WonderstruckAs you may have noticed, this round of predictions does not include the yet untitled film from Paul Thomas Anderson and “Star Wars: The Last Jedi.”  There always seems to be a film or two that aren’t seen in time for nominations (i.e. “Silence” and “Star Wars: The Force Awakens”).  This would explain the exclusion of Daniel Day-Lewis in Lead Actor and in this category, composers Jonny Greenwood and John Williams (though predicted for “The Post”).  Prolific composers like Thomas Newman (“Victoria and Abdul”) and Nick Cave and Warren Ellis (“Wind River”) may find some traction here and as always, we have to be prepared for a curveball that doesn’t seem to fit the category narrative (i.e. “Nomad” in 2006).  Should we look at Christopher Willis from “The Death of Stalin” or Joseph Trapanese for “Only the Brave?”

BEST ORIGINAL SONG

  • “Evermore” from “Beauty and the Beast” (Walt Disney Pictures)
  • “Coco’s Theme” from “Coco” (Pixar)
  • “It Ain’t Fair” from “Detroit” (Annapurna Pictures)
  • “Home” from “Ferdinand” (20th Century Fox)
  • “Come Alive” from “The Greatest Showman” (20th Century Fox) – PREDICTED WINNER

ALTERNATE: “Dusk Till Dawn” from “The Mountain Between Us” (20th Century Fox)

Emma Watson Beauty and the BeastThis will begin to fill out as more songs present themselves as films open.  The ones listed are the ones we know are in the mix but plenty more will be revealed. Big names like Sia will be in the mix while the Walt Disney machine will place the songs from “Beauty and the Beast” and “Coco” in front of the right people.  We’ll also watch out for the song from “mother!” to make some noise since that seems to be well received, even if the film as a whole is not.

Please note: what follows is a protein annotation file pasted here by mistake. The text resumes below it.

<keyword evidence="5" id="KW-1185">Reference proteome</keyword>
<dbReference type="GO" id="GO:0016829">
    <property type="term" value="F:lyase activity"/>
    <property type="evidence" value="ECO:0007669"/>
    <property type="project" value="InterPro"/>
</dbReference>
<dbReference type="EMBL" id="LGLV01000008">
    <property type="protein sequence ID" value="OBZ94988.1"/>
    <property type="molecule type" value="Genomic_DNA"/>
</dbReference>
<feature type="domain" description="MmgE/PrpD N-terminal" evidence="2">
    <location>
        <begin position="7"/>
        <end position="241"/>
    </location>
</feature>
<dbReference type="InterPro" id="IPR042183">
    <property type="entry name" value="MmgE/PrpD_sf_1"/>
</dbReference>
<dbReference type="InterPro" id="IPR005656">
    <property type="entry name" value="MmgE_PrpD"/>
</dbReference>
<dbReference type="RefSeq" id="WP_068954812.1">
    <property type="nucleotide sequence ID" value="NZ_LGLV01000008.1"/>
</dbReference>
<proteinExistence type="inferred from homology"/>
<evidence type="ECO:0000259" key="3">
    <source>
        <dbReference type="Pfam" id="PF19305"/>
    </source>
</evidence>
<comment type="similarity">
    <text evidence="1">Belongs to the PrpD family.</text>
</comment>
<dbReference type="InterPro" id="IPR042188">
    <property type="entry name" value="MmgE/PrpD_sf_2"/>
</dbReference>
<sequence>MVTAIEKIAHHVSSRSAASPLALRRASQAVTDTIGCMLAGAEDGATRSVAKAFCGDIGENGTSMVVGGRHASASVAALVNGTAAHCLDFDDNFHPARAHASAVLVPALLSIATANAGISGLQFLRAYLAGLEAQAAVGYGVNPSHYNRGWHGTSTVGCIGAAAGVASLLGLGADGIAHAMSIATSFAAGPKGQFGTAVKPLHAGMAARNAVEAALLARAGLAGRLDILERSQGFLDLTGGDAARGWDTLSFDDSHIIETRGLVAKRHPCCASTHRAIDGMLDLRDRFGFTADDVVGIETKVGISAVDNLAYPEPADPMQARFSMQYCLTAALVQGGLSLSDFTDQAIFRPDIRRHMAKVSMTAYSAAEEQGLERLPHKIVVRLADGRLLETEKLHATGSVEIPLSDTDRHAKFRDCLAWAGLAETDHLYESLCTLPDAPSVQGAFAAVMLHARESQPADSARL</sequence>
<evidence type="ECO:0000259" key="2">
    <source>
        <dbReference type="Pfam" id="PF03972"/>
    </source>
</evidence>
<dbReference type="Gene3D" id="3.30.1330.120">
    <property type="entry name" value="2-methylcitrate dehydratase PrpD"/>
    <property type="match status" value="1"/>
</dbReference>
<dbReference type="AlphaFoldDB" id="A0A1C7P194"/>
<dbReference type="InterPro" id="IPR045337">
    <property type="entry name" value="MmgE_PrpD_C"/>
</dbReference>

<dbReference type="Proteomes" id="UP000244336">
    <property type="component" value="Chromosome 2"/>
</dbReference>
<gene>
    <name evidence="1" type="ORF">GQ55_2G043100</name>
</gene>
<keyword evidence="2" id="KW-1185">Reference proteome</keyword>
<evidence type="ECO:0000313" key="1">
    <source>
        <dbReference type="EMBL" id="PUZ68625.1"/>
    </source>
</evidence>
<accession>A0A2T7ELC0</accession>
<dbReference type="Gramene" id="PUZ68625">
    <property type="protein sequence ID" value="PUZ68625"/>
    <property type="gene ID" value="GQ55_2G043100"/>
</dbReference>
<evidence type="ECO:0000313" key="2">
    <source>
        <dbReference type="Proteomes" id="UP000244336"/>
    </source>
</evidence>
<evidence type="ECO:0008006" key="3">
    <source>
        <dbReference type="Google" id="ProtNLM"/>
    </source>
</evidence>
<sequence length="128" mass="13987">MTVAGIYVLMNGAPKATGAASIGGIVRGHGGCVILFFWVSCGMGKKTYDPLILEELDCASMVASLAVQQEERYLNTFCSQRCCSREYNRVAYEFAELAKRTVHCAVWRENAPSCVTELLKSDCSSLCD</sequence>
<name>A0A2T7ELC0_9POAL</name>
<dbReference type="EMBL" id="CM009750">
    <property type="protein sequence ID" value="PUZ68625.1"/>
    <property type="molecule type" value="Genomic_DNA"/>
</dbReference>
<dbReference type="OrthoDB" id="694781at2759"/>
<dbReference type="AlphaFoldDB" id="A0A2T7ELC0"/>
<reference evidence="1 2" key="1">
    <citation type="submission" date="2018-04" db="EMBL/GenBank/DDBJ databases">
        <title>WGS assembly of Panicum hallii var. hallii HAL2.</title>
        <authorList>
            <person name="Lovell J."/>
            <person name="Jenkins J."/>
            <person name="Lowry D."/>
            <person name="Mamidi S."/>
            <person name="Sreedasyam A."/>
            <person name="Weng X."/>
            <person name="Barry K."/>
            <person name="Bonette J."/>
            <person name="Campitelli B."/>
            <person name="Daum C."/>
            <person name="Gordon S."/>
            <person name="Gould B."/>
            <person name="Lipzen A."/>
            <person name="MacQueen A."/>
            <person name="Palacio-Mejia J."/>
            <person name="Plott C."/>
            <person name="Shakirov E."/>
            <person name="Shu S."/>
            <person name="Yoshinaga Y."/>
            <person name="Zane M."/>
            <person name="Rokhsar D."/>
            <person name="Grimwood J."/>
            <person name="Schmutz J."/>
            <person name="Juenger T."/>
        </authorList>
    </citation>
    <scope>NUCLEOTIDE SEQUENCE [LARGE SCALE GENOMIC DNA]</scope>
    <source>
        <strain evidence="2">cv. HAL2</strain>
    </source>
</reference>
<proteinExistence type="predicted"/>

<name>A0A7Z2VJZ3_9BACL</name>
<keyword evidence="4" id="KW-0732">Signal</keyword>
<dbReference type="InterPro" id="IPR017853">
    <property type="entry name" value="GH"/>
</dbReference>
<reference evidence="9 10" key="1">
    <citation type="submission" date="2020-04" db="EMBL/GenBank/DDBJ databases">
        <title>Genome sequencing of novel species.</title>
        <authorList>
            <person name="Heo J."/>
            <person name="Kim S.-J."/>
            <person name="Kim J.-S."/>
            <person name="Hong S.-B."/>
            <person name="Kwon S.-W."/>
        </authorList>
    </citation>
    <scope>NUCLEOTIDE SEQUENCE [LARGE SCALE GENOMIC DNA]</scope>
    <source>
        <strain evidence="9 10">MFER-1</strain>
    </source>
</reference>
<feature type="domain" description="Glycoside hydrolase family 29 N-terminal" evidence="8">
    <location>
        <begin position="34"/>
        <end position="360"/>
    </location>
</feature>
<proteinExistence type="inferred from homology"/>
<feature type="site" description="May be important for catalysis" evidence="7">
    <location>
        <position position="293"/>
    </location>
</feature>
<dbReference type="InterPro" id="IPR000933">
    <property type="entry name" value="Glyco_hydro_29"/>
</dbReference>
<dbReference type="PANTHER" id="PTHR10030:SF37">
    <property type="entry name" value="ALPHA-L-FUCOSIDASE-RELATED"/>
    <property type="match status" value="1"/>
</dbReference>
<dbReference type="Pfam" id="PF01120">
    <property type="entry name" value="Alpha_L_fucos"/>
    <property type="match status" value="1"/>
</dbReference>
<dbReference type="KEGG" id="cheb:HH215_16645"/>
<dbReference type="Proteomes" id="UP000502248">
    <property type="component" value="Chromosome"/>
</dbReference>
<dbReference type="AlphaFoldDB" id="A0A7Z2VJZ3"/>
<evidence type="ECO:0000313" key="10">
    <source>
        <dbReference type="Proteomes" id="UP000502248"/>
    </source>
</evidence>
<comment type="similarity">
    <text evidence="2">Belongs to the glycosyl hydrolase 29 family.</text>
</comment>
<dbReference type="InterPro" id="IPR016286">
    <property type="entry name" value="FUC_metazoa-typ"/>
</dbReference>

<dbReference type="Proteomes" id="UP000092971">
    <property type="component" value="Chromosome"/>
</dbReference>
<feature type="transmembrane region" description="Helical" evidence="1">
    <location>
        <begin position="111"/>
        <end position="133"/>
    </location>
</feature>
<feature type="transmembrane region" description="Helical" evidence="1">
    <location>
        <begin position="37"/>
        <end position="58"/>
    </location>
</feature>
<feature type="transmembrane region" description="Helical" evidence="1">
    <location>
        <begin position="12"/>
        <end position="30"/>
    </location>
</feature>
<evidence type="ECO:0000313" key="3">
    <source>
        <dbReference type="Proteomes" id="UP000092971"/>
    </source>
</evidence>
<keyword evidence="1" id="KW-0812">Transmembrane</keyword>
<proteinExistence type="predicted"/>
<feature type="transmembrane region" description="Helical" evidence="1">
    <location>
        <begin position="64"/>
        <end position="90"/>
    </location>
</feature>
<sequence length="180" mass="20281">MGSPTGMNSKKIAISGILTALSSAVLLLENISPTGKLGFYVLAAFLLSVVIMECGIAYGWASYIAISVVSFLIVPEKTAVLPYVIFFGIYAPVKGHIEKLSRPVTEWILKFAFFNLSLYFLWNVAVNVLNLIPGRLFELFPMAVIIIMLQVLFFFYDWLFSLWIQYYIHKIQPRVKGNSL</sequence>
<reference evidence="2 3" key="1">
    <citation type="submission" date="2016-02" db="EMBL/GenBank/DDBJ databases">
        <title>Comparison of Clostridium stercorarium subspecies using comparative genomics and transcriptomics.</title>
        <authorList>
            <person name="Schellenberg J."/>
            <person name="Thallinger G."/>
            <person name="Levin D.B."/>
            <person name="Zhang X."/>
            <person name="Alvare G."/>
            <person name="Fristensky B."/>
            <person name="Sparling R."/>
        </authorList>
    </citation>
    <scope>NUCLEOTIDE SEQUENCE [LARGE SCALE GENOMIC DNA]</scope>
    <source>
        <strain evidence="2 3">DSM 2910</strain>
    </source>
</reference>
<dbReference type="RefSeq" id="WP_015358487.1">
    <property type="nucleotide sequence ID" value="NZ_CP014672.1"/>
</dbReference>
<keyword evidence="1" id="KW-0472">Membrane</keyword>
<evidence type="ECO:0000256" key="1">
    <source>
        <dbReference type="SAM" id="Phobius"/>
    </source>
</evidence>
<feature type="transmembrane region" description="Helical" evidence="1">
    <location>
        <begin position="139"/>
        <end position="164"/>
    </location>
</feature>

BEST FOREIGN LANGUAGE FILM

  • In the Fade” from Germany, dir. Fatih Akin
  • A Fantastic Woman” from Chile, dir. Sebastián Lelio
  • First They Killed My Father” from Cambodia, dir. Angelina Jolie – PREDICTED WINNER
  • Happy End” from Austria, dir. Michael Haneke
  • The Square” from Sweden, dir. Ruben Östlund

ALTERNATE: “Tom of Finland” from Finland, dir. Dome Karukoski

There are plenty of possibilities on the table.  The Globes will likely run towards Angelina Jolie for her powerful “First They Killed My Father” and Michael Haneke seems like a default choice.  They will love to embrace the potential history-making run for “A Fantastic Woman” while “The Square” is likely the de facto frontrunner since Cannes.

Share your own Golden Globe predictions in the comments below!

CLICK THE CATEGORY TO SEE THE OSCAR PREDICTIONS:

MOTION PICTURE | DIRECTOR |
LEAD ACTOR | LEAD ACTRESS | SUPPORTING ACTOR | SUPPORTING ACTRESS | 
ORIGINAL SCREENPLAY | ADAPTED SCREENPLAY | ANIMATED FEATURE |
PRODUCTION DESIGN | CINEMATOGRAPHY | COSTUME DESIGN | FILM EDITING | MAKEUP & HAIRSTYLING | SOUND MIXING | SOUND EDITING | VISUAL EFFECTS |
ORIGINAL SCORE | ORIGINAL SONG |
FOREIGN LANGUAGE |

  • Tim Bruns

    Interesting. I’m curious as to why you’re predicting no love for Mudbound. I know it’s from Netflix, but the Globes at least nominated Idris Elba from Beasts of No Nation a few years ago.

    Also, do you think Last Flag Flying could be considered a comedy? It’s IMDb probile labels it a comedy/drama, so I thought it might show up in Best Musical/Comedy.

    Thoughts?

    • “Mudbound” feels like “Capote” or “Milk” that gets the shaft from the Globes but pops up later in the guilds.

      “Last Flag” could go comedy but we won’t know til later. Premieres at NYFF this Thursday so we’ll see.

  • AndreTheTurtle

    My only change would probably be Three Billboards winning screenplay. I feel like after TIFF and with the hype around it, the film would probably be a good bet to give the win right now.

    • It’s my #2 in that category for the Globes though I have it winning the Oscar.

  • brad_amused

    Timothee Chalamet is getting a nomination.